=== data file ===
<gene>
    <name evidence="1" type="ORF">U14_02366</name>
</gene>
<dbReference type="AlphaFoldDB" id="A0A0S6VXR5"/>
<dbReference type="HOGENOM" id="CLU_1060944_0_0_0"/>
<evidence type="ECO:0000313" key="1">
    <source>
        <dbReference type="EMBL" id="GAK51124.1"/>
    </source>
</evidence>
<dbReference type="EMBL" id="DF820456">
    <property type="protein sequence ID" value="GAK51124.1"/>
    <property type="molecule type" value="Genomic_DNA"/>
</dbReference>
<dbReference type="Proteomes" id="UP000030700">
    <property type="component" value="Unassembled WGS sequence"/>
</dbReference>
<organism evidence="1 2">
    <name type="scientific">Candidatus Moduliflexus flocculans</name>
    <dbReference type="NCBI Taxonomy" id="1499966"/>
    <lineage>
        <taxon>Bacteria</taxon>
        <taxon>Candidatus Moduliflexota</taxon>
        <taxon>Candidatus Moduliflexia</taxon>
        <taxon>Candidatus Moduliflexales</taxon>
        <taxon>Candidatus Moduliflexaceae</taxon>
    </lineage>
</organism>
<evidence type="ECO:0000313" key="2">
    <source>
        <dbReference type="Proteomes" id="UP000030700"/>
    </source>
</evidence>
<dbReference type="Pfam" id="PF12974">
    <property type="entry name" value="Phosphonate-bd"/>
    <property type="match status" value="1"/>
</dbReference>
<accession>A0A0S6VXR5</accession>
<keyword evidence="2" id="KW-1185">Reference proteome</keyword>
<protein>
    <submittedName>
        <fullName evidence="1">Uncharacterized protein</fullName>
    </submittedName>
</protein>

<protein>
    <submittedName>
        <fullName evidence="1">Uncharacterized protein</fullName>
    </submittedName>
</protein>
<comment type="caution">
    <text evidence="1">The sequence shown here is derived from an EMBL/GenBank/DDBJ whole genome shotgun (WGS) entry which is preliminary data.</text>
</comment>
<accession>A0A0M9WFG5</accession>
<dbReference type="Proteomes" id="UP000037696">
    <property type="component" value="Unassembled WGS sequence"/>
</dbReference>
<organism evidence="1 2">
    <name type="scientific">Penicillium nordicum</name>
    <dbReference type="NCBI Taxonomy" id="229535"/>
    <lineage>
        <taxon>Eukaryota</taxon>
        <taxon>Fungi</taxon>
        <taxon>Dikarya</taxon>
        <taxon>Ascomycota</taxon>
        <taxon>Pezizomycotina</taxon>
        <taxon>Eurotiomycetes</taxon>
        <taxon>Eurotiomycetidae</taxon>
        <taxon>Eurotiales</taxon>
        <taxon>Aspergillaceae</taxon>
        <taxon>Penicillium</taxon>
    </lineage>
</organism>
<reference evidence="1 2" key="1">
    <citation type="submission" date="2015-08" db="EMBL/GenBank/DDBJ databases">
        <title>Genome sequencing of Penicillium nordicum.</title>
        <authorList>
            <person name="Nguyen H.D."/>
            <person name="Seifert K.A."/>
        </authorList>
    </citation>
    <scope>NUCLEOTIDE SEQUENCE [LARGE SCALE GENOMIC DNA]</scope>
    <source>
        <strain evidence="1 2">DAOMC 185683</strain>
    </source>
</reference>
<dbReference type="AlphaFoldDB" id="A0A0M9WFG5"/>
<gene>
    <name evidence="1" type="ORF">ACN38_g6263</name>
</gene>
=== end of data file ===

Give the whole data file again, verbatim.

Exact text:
<gene>
    <name evidence="1" type="ORF">U14_02366</name>
</gene>
<dbReference type="AlphaFoldDB" id="A0A0S6VXR5"/>
<dbReference type="HOGENOM" id="CLU_1060944_0_0_0"/>
<evidence type="ECO:0000313" key="1">
    <source>
        <dbReference type="EMBL" id="GAK51124.1"/>
    </source>
</evidence>
<dbReference type="EMBL" id="DF820456">
    <property type="protein sequence ID" value="GAK51124.1"/>
    <property type="molecule type" value="Genomic_DNA"/>
</dbReference>
<dbReference type="Proteomes" id="UP000030700">
    <property type="component" value="Unassembled WGS sequence"/>
</dbReference>
<organism evidence="1 2">
    <name type="scientific">Candidatus Moduliflexus flocculans</name>
    <dbReference type="NCBI Taxonomy" id="1499966"/>
    <lineage>
        <taxon>Bacteria</taxon>
        <taxon>Candidatus Moduliflexota</taxon>
        <taxon>Candidatus Moduliflexia</taxon>
        <taxon>Candidatus Moduliflexales</taxon>
        <taxon>Candidatus Moduliflexaceae</taxon>
    </lineage>
</organism>
<evidence type="ECO:0000313" key="2">
    <source>
        <dbReference type="Proteomes" id="UP000030700"/>
    </source>
</evidence>
<dbReference type="Pfam" id="PF12974">
    <property type="entry name" value="Phosphonate-bd"/>
    <property type="match status" value="1"/>
</dbReference>
<accession>A0A0S6VXR5</accession>
<keyword evidence="2" id="KW-1185">Reference proteome</keyword>
<protein>
    <submittedName>
        <fullName evidence="1">Uncharacterized protein</fullName>
    </submittedName>
</protein>

<protein>
    <submittedName>
        <fullName evidence="1">Uncharacterized protein</fullName>
    </submittedName>
</protein>
<comment type="caution">
    <text evidence="1">The sequence shown here is derived from an EMBL/GenBank/DDBJ whole genome shotgun (WGS) entry which is preliminary data.</text>
</comment>
<accession>A0A0M9WFG5</accession>
<dbReference type="Proteomes" id="UP000037696">
    <property type="component" value="Unassembled WGS sequence"/>
</dbReference>
<organism evidence="1 2">
    <name type="scientific">Penicillium nordicum</name>
    <dbReference type="NCBI Taxonomy" id="229535"/>
    <lineage>
        <taxon>Eukaryota</taxon>
        <taxon>Fungi</taxon>
        <taxon>Dikarya</taxon>
        <taxon>Ascomycota</taxon>
        <taxon>Pezizomycotina</taxon>
        <taxon>Eurotiomycetes</taxon>
        <taxon>Eurotiomycetidae</taxon>
        <taxon>Eurotiales</taxon>
        <taxon>Aspergillaceae</taxon>
        <taxon>Penicillium</taxon>
    </lineage>
</organism>
<reference evidence="1 2" key="1">
    <citation type="submission" date="2015-08" db="EMBL/GenBank/DDBJ databases">
        <title>Genome sequencing of Penicillium nordicum.</title>
        <authorList>
            <person name="Nguyen H.D."/>
            <person name="Seifert K.A."/>
        </authorList>
    </citation>
    <scope>NUCLEOTIDE SEQUENCE [LARGE SCALE GENOMIC DNA]</scope>
    <source>
        <strain evidence="1 2">DAOMC 185683</strain>
    </source>
</reference>
<dbReference type="AlphaFoldDB" id="A0A0M9WFG5"/>
<gene>
    <name evidence="1" type="ORF">ACN38_g6263</name>
</gene>